This was published under the 2010 to 2015 Conservative and Liberal Democrat coalition government
A village previously seen as a failure in the eyes of Helmand's people has been retaken, regenerated and repopulated in an ongoing operation led by British paratroopers, supported by 80 bomb disposal specialists.
Char Coucha - which once had a thriving market and was a place of religious pilgrimage - is back on the road to peace and prosperity thanks to the combined efforts of 2nd Battalion The Parachute Regiment (2 PARA), members of the British Counter-IED Task Force, and their colleagues from the Afghan National Army and Afghan National Police.
The effort - codenamed Operation KAPCHA KWANDIKALAY (or Cobra Safe Village) - has seen the largest-scale, high-risk IED clearance of an entire village to be carried out by British forces in Afghanistan.
More than 40 families have now returned, with more set to follow as efforts to maintain the stable security situation continue.
Throughout 2010, Char Coucha was the scene of intense fighting, as British and Afghan forces battled the insurgency for control of the village. But despite the insurgent fighters remaining under pressure throughout, it became clear that the benefits of military successes were not being felt by local people.
As the insurgents suffered repeated losses at the hands of the British and Afghan forces, they retaliated by taking retribution against the local population, forcing people from their homes and laying IEDs in places where local civilians would be likely to trigger them, such as in the alleyways leading into compounds.
Following the arrival of 2 PARA in the area last year, two months were spent studying the situation in Char Coucha and analysing it from the perspective of local people. It was ascertained that the village represented to locals a symbolic failure of the Afghan Government and ISAF in the area, overshadowing security successes elsewhere.
Ambitious plans were rapidly drawn up to clear the village of IEDs and then secure it until local residents had returned to their homes. An exhaustive process of consultation determined that dozens of families, scattered across central Helmand, were prepared to return home to Char Coucha if the bombs were cleared away.
Despite high demand for counter-IED specialists across Helmand, a clearance force of 80 was deployed to Char Coucha to undertake the risky first stage of the operation - a painstaking, fingertip search of an entire village and all its complex terrain, including partially-destroyed compounds with overgrown vegetation up to 6ft (1.8m) high.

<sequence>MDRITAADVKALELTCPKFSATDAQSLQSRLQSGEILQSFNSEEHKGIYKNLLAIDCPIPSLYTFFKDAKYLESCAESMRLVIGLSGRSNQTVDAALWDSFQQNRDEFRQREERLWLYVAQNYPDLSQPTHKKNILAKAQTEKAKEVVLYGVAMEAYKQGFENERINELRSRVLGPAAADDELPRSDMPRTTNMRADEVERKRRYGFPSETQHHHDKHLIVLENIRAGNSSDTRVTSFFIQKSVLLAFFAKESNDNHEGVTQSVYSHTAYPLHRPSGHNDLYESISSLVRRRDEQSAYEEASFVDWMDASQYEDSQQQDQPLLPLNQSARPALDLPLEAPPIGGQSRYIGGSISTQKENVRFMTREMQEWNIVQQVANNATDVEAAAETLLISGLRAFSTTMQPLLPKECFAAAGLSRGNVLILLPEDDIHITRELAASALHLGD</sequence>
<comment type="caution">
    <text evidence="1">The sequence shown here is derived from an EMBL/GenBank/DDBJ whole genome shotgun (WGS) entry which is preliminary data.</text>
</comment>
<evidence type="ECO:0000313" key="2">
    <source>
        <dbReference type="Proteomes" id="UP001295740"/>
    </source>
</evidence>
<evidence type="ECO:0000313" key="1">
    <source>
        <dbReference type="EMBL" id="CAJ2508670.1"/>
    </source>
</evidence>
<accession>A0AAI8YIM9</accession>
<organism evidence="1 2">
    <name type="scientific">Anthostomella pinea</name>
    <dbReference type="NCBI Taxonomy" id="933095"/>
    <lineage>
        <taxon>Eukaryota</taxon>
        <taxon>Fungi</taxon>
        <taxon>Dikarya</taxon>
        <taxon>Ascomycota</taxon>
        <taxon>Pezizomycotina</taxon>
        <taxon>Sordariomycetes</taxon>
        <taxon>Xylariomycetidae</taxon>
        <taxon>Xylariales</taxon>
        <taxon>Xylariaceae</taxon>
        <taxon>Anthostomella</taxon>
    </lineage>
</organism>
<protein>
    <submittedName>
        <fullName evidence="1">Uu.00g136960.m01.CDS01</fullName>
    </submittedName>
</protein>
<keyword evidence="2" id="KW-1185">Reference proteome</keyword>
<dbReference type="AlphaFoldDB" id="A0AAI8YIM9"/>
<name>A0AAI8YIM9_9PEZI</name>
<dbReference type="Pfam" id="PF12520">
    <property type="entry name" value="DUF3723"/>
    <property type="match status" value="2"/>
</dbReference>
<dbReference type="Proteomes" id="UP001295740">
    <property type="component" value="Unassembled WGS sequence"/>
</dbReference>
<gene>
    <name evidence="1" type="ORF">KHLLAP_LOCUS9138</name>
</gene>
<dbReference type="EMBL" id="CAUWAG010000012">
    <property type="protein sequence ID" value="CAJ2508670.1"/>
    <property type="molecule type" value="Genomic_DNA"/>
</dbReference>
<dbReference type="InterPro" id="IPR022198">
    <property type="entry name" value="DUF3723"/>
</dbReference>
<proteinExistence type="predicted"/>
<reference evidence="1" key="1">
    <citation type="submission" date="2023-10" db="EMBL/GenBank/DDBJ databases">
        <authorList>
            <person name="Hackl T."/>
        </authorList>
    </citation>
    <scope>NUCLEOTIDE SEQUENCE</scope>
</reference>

Within just eight days the IED clearance was complete, with nine IEDs defused, nine ordnance caches found and removed, and 75 compounds plus miles of tracks and alleyways searched and cleared.
After the physical clearance, the next step was to launch a three-phase plan to support the return of residents. Beginning with a ‘get you in pack’ to facilitate the immediate move, containing items including a cooker, a bag of rice, a bag of sugar and plastic sheeting for roofing, this was then followed by a survey of reoccupied compounds to identify damage to be rectified.
Finally, the reconstruction effort is empowering the fledgling village council in Char Coucha to identify longer-term development requirements including the refurbishment of a mosque and improvement of various walkways, which will reinforce the message that the Afghan Government is living up to its promises.
As efforts to return more families to the village continue, ongoing security is provided by nine checkpoints, with Afghan forces playing a significant role. In total, a force of 190 British and Afghan soldiers and police have been involved in the operation.
Char Coucha religious elder, Haji Khan Agha, said:
I did not initially believe it could be done but the Government and ISAF have made good on their promise to remove IEDs from this village. It is a great achievement.
Officer Commanding 2 PARA, Lieutenant Colonel Andrew Harrison, said:
When 2 PARA arrived here in October, Char Coucha was a deserted ghost town, choked of life by the insidious threat of IEDs. Thanks to the courage of my men and the counter-IED specialists who cleared Char Coucha, children are now playing in its streets and families returning.
Every day, more people reoccupy their compounds. This ‘phoenix village’ is now becoming a living memorial to those who fell fighting the scourge of the Taliban in its compounds and streets. It is an amazing story.